Getting help for an alcohol or drug use problem is a bold move toward regaining control of your life. Addiction can profoundly impact your physical health, mental well-being, relationships, and job performance. However, it's important to remember that treatment is just the beginning of the recovery journey. Navigating sobriety, especially in the workplace, presents its own unique set of challenges and opportunities.
This article will explore strategies for thriving in sobriety while maintaining a successful and fulfilling career.
How to Navigate the Workplace Sober
The sad reality is that life does not stop to accommodate our pursuit of recovery, and neither does work. After treatment, you’ll still need to deal with the job stressors and create new rhythms in old environments. Not only that. The high expectations of professionalism and work boundaries make it hard to know how vulnerable to be, who to trust and whether it’s appropriate to share your recovery journey.
Even so, you should know that your health comes first. If you cannot healthily pursue your recovery in your workplace, it may be necessary to explore alternative options. Today, 86% of employers prioritize workforce mental health, and 26% have adopted a well-being strategy.
Should you Disclose your Recovery Status?
One of the first decisions you may face upon returning to work is whether or not to disclose your recovery status. But this is a personal decision that requires careful consideration. Take time to weigh the potential benefits and risks first. You want to assess your work environment and determine the culture and attitudes toward addiction and recovery and whether there are policies in place to protect individuals in recovery.
- Sharing your journey with trusted colleagues or supervisors can provide a support network within the workplace. It allows them to understand your needs and challenges better, potentially leading to increased empathy and support.
- Disclosing your recovery status demonstrates your commitment to your sobriety and personal growth. It can help establish trust and open lines of communication, which may be beneficial for maintaining your workplace recovery. If you’re in a recovery-friendly workplace, you may gain access to resources and accommodations that can support your addiction recovery. This might include employee assistance programs, flexible work arrangements, or the ability to attend recovery-related meetings or appointments.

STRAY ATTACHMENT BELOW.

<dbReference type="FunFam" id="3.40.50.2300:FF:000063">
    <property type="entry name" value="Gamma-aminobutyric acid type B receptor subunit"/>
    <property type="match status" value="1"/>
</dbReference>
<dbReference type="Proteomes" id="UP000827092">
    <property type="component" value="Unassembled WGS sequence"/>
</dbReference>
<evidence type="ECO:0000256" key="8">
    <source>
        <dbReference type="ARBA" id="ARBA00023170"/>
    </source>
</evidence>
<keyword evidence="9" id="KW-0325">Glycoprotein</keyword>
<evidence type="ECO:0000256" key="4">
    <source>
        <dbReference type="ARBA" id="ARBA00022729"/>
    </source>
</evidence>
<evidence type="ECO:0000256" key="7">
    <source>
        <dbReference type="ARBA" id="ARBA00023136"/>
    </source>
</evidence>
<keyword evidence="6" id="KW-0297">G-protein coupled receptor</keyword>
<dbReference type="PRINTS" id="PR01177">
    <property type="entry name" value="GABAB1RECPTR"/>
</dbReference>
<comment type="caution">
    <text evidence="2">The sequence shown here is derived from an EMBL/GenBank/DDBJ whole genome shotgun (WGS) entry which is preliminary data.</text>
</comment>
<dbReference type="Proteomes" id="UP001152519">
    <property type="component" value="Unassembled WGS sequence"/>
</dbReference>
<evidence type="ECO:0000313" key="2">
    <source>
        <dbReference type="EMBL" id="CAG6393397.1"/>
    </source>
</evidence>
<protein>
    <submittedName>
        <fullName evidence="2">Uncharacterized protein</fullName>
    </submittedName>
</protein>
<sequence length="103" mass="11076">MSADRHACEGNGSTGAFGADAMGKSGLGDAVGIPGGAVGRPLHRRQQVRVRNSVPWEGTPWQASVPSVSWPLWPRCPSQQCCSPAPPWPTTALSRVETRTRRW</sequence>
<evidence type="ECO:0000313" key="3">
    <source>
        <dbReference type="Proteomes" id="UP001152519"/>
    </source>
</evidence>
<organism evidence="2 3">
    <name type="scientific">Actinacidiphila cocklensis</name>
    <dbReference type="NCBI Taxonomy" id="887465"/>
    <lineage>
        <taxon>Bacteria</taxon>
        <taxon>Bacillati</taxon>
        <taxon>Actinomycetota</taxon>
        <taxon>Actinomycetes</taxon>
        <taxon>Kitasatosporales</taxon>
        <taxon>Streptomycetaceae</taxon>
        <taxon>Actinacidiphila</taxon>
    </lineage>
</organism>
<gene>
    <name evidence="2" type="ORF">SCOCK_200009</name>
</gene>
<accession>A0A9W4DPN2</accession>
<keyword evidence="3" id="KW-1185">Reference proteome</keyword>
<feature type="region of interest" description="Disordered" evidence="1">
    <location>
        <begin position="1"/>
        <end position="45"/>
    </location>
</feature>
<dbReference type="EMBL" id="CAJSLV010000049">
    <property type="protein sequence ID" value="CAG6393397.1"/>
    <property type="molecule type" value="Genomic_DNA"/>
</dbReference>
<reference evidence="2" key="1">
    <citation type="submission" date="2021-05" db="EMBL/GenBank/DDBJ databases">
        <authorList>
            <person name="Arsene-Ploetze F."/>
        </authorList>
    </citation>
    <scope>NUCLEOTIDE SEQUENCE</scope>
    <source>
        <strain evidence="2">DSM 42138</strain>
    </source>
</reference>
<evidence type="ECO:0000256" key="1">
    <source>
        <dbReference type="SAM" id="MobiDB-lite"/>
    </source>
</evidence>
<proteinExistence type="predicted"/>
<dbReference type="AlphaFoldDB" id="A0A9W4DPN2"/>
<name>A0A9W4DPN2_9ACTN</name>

- Unfortunately, there is still a negative stigma attached to addiction and recovery. Disclosing your recovery status may subject you to judgment, stereotypes, or discrimination from colleagues or supervisors who may not fully understand or support your journey.
- Although there are legal protections in place, there is a possibility of negative professional consequences. This could include changes in job assignments, biased treatment, or missed career opportunities due to the stigma associated with addiction.
If you choose to disclose, consider doing so selectively and strategically, starting with a trusted colleague or supervisor. Remember that your well-being should be the priority, and it's important to prioritize self-care and create a support system outside of work, regardless of whether or not you disclose your recovery status.
Make your physical, mental, and emotional well-being a top priority. Take breaks throughout your workday to relax and recharge. Take advantage of these moments to engage in activities like taking a short walk, deep breathing exercises or listening to calming music.